vintage may inspiration: little skirts with vintage flair

vintage may-1

i’ve long been intrigued by vintage trims like lace, doilies, and rickrack.  what would i use them for?  are they too granny?  i’ve kept my eyes open to see how people use these sweet little trims in modern design, and i finally i know – you use them to make little skirts even cuter!

little skirts with vintage flair tutorial

while i love vintage style and drink it in online, my own home, clothing choices, and what i sew for my kids tends to be more vintage-inspired.  i love to follow purely vintage blogs for the eye candy and thrifty inspiration (smile and wave, cakies, bleubird, and a beautiful mess are some of my faves).  months ago, i spotted an adorable doily skirt on cakies, a rickrack pocket skirt on bluebird, and i finally got the chance to try making them both!  i’m super in love with the results and i thought i’d share a couple mini tutorials today.

little skirts with vintage flair tutorial


make a simple selvedge-to-selvedge skirt (follow the oliver + s free lazy days skirt pattern, eliminating the ribbon hem and adding an extra .5″ to the length allow yourself to make a double fold 1/4″ hem).

little skirts with vintage flair tutorial

my skirt fabric is kona mustard and the pocket is a vintage sheet.


make your pocket.  cut two 5″ or 6″ squares out of your pocket material.  fold in half and round all four bottom corners.  sew right sides together, leaving a space to turn on the side.  turn right side out, press.  find the center of your skirt by folding it in half with the back seam, and also find the side the same way.  center the pocket between the front and side.


slide rickrack under the pocket, and pin well.  ease it around curves and try to keep the part poking out even.  topstitch close to the edge of the sides and bottom of the pocket, which will close the opening in the pocket and secure the rickrack.  add elastic to the waistband, hem the skirt, and you’re done!

little skirts with vintage flair tutorial



rubyellen’s doily skirt is hand-stitched, but i wanted to try machine-stitching it because it’s quicker and more secure.  first make a skirt with a contrasting waistband (follow dana’s market skirt tutorial for directions but you won’t add the bottom band, so be sure to give your skirt enough length to work without it).  wait to add the waistband elastic.  i used a lightweight chambray and the waistband is a fat quarter from my stash.  my chambray is two pieces, each 12.5″ long by 35″ wide for my petite four year old.  i wanted it FULL.  for best results, be sure your skirt material has some drape if you want to make it as full as this.

little skirts with vintage flair tutorial

the doily looks like it’s from an estate sale, but it’s really from joann (probably would’ve been cheaper to thrift it, but i liked the look of this one, it’s cotton and sturdy).  wash, dry, and iron it flat.  i used basting spray for quilting to adhere the doily to the skirt centered between the front and side seam, and pinned around the edges as well.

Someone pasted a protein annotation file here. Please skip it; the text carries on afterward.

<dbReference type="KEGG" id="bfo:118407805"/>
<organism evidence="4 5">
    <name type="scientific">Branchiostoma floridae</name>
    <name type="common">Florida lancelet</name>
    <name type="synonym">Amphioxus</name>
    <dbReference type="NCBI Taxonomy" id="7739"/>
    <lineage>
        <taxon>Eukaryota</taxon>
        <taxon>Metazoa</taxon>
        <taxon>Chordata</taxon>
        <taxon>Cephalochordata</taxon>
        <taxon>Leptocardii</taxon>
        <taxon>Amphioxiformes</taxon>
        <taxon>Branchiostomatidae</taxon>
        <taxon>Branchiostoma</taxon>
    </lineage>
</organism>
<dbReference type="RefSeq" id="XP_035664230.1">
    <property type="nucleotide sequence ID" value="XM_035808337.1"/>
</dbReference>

take a close look at your doily and try to identify the “rings” that seem thicker and continuous so you can easily follow them around the doily.

doily skirt

starting in the very center, sew around a few “rings” using coordinating thread, backstitching at the beginning and end.  then slowly sew around the perimeter of the doily, trying not to stretch it as you sew – just hold it down flat to the skirt.  i sewed it on with a normal foot and my machine had no trouble – my stitches completely disappeared into the doily.  can’t even see them from the front.

doily skirt

add elastic and you’re done!  now your little gal can pick some flowers and relax in the shade with her best friend!

little skirts with vintage flair tutorial
little skirts with vintage flair tutorial

if you make a rickrack pocket or doily skirt using this tutorial, please add them to the vintage may flickr group!

vintage may
today jess over at CINO has posted a tutorial for a beeeeeautiful eyelet overlay dress!  you’ve gotta go check it out.

16 thoughts on “vintage may inspiration: little skirts with vintage flair

  1. Michael Ann says:

    These are darling! And oh my goodness I can’t believe I’m only just now at your blog, I’ve seen bits and pieces of your work around the interwebs and I love it! I will definitely be checking back for more vintage may goodness 🙂

  2. Ana says:

    These skirts are so cute! I’m a vintage lover and love love to sew. I’m really enjoying your Vintage May series! Thank you for visiting my blog!

  3. Rae says:

    hee hee…I LOVE that we will always be able to pick Em out of a headless lineup…all that dancy-dance energy has to go somewhere! 🙂

  4. Rachel says:

    you know I was going to say that this is a great way to start sewing vintage (or even sewing in general) ~ little girl cotton skirts, they were some easy projects when I really got back into sewing (I started with O+S lazy days skirt which is a free pattern & starting with free patterns is a safe way to go, too). anyway, like I said little girl’s skirts in cotton is a better way to start sewing than say O+S patterns with a 3 scissors level, you’d probably want to wait until several projects later (or a couple of years experience) before attempting otherwise it could be very frustrating…

    • kristin says:

      i agree – i started with the lazy days skirt too. simple skirts are the perfect (and very rewarding) first sewing project! thanks rachel.

  5. Jessica at Me Sew Crazy says:

    Thank you so much for sharing these adorable skirts with SewSet!!! I have featured them as one of today’s top patterns. Love them!!

    Hope you are having a great day Kristin!

    – Jess,

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